The Quebec cabinet gave the Osisko Mining Corp. the go-ahead in August to begin production in Malartic on what will be Canada’s largest open-pit goldmine in history. The only problem is that the project will be happening on traditional lands owned by the Algonquin Nation and they have never given Osisko their blessing.

“We are not at all happy with this situation and the way this has been going. We are now trying to get a movement going on our side and we will be commencing legal action very soon,” said Algonquin Nation Grand Chief Lucien Wabanonik.

Osisko began prospecting the land for resources in 2006 when they discovered untouched gold deposits estimated at 6.3 million ounces. It is anticipated that the mine will produce about 620,000 ounces for the first five or six years of the venture.

To get to the ore however, nearly 200 homes in Malartic will have to be moved. Among those who will be displaced are about 100 Algonquins. For the town, located 70 kms east of Rouyn-Noranda, this will have a major impact on its 3640 residents.

Beyond the relocation, the Algonquins have communal ownership over this land and will also be losing the use of the land which several Algonquin communities practiced traditional activities on, such as hunting.

Though Wabanonik said that Osisko had approached the Algonquin Nation, it was never to see if they wanted to make any agreement or offer them any compensation. Nor did the federal and provincial governments offer the Algonquins anything either.

Though the Algonquin territory has remained unceded, the tribal council would not have considered dealing with the government or the corporation as a means of forming an agreement so that the nation would have seen compensation.

Wabanonik said that his nation has never entered into any kind of agreement with any government as his people are fearful of what might happen.

“We never had a treaty with the federal or provincial governments because we totally disagree with the land claims policy because it would seek to extinguish our rights, that would be the end result. We see it as an assimilation process and this is why we do not have treaties. We have rights and we believe that we are a sovereign nation and we will continue to believe what we have always believed,” said Wabanonik.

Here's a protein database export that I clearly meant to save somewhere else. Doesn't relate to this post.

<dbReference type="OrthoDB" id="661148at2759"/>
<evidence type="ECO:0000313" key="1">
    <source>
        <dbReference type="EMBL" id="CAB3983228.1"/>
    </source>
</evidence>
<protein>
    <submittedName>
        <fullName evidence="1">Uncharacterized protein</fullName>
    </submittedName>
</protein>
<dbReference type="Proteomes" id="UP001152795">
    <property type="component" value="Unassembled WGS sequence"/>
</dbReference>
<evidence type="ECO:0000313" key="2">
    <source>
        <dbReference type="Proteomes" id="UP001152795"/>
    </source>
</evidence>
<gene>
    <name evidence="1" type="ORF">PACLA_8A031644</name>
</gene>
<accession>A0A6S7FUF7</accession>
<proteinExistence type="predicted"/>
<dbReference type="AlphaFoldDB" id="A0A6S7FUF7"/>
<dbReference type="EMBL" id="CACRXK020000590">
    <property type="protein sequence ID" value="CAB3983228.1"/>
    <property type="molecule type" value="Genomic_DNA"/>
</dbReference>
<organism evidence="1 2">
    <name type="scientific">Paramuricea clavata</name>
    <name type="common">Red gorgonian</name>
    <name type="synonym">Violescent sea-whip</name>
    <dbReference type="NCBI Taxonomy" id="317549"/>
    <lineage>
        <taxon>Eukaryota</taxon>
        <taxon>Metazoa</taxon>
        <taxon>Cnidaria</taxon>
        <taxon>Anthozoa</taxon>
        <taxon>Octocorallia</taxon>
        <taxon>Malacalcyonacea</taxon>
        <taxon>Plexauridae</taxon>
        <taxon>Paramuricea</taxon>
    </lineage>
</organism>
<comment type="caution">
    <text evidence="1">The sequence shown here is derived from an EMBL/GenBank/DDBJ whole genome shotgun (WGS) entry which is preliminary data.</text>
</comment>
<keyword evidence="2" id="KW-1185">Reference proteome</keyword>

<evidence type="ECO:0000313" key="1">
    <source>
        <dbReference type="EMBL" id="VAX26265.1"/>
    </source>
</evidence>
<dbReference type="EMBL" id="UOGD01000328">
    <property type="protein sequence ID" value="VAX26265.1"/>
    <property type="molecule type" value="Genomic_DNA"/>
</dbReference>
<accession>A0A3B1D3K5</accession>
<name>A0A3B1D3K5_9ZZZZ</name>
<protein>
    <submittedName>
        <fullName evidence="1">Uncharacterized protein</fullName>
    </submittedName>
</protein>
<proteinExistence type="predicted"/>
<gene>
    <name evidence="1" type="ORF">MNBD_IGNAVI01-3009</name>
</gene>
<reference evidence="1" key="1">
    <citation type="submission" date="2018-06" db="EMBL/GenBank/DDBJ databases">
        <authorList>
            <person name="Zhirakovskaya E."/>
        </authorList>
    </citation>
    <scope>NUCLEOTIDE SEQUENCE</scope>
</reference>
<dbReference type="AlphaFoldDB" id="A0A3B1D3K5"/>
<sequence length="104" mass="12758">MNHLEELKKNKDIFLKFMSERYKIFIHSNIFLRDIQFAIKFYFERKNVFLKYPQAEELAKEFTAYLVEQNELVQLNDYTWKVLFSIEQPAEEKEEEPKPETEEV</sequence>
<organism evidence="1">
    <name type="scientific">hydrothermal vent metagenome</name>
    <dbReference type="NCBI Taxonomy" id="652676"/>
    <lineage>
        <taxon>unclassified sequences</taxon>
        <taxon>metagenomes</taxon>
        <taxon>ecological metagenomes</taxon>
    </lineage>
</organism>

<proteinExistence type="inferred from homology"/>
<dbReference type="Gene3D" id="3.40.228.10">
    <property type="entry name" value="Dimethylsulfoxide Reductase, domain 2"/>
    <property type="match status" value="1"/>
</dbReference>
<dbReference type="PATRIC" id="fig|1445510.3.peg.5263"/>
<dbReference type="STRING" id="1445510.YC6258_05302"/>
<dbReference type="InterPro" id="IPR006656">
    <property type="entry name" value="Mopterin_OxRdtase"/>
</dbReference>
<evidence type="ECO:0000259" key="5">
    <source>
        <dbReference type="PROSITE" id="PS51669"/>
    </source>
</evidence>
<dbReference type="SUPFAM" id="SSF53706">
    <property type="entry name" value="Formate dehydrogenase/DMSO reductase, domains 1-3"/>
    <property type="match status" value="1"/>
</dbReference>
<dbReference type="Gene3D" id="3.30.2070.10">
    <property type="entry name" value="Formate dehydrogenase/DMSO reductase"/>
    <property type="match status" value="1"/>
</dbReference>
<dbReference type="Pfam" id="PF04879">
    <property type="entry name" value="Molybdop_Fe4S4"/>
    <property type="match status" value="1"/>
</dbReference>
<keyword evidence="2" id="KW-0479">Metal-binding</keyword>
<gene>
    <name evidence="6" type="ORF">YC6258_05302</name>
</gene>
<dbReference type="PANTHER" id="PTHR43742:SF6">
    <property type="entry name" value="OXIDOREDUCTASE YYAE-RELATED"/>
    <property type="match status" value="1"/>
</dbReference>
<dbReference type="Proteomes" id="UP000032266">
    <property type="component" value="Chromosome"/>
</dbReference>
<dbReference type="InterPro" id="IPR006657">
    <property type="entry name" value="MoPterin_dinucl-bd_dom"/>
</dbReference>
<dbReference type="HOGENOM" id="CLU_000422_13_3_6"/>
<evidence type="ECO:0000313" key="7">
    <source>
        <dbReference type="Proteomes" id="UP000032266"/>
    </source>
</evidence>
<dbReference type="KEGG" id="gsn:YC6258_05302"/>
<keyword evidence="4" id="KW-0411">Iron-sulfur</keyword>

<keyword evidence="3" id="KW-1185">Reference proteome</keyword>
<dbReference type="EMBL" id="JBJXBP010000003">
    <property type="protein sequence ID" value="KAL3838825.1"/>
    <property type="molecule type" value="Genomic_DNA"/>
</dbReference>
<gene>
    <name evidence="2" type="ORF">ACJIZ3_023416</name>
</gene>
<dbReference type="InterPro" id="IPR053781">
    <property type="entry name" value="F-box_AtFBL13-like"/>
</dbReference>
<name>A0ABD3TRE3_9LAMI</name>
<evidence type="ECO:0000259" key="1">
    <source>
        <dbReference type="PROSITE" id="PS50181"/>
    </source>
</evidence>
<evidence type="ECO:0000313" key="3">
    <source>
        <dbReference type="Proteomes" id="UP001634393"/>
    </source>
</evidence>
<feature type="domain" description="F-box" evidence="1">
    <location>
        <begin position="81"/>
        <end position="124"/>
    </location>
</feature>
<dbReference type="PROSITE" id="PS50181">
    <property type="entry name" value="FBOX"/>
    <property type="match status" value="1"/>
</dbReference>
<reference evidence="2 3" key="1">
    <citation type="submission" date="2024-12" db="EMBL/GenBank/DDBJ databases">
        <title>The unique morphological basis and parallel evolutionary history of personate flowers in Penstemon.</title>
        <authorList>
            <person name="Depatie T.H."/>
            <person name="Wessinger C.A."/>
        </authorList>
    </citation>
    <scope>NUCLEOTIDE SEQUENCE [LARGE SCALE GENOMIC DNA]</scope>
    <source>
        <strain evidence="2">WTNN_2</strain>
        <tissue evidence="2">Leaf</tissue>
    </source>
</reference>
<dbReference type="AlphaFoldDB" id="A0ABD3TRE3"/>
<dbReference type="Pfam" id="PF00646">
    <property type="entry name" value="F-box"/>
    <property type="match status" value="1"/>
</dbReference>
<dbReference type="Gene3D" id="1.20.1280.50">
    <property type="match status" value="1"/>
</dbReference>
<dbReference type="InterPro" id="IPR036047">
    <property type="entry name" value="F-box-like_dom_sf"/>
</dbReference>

The First Nations group also has major concerns about the environmental impact that the project will have. The project will require a significant amount of blasting to create the pit that will be about two kms long, 780 metres wide and 380 metres deep.

Osisko is being viewed by some in the region as heroic for the job creation that the project will entail, 800 direct jobs during the construction phase and 465 permanent direct jobs over 10 years. But, the Algonquins are viewing this project as a loss for their people and the environment.

“The water that is going to be used for this project is phenomenal, and minerals and chemicals, such as cyanide and arsenic, are going to be used. This is something that we want to look at very seriously and we want to have a say in this,” said Wabanonik.

For now the tribal council is doing their best to seek out legal specialists in this area which has been difficult as they do not have the financial resources that their opponents have.

For the time being they are not considering blockades or laying themselves down in front of bulldozers. Though Wabanoknik admits that some of his people would consider going to these kinds of lengths, for the moment they are looking to hold off on violence.

At the same time, according to Ghislain Picard, Chief of the Assembly of First Nations of Quebec and Labrador, this might be an even more uphill battle than anticipated.

“The mining act has very little reference to First Nations groups and issues and companies in terms of what their obligations are. For instance, to come to agreements with First Nations communities, a lot of that is done through any given company wanting to do business with communities. But, there is no obligation per se. It really lays within the company themselves and their willingness to make agreements,” said Picard.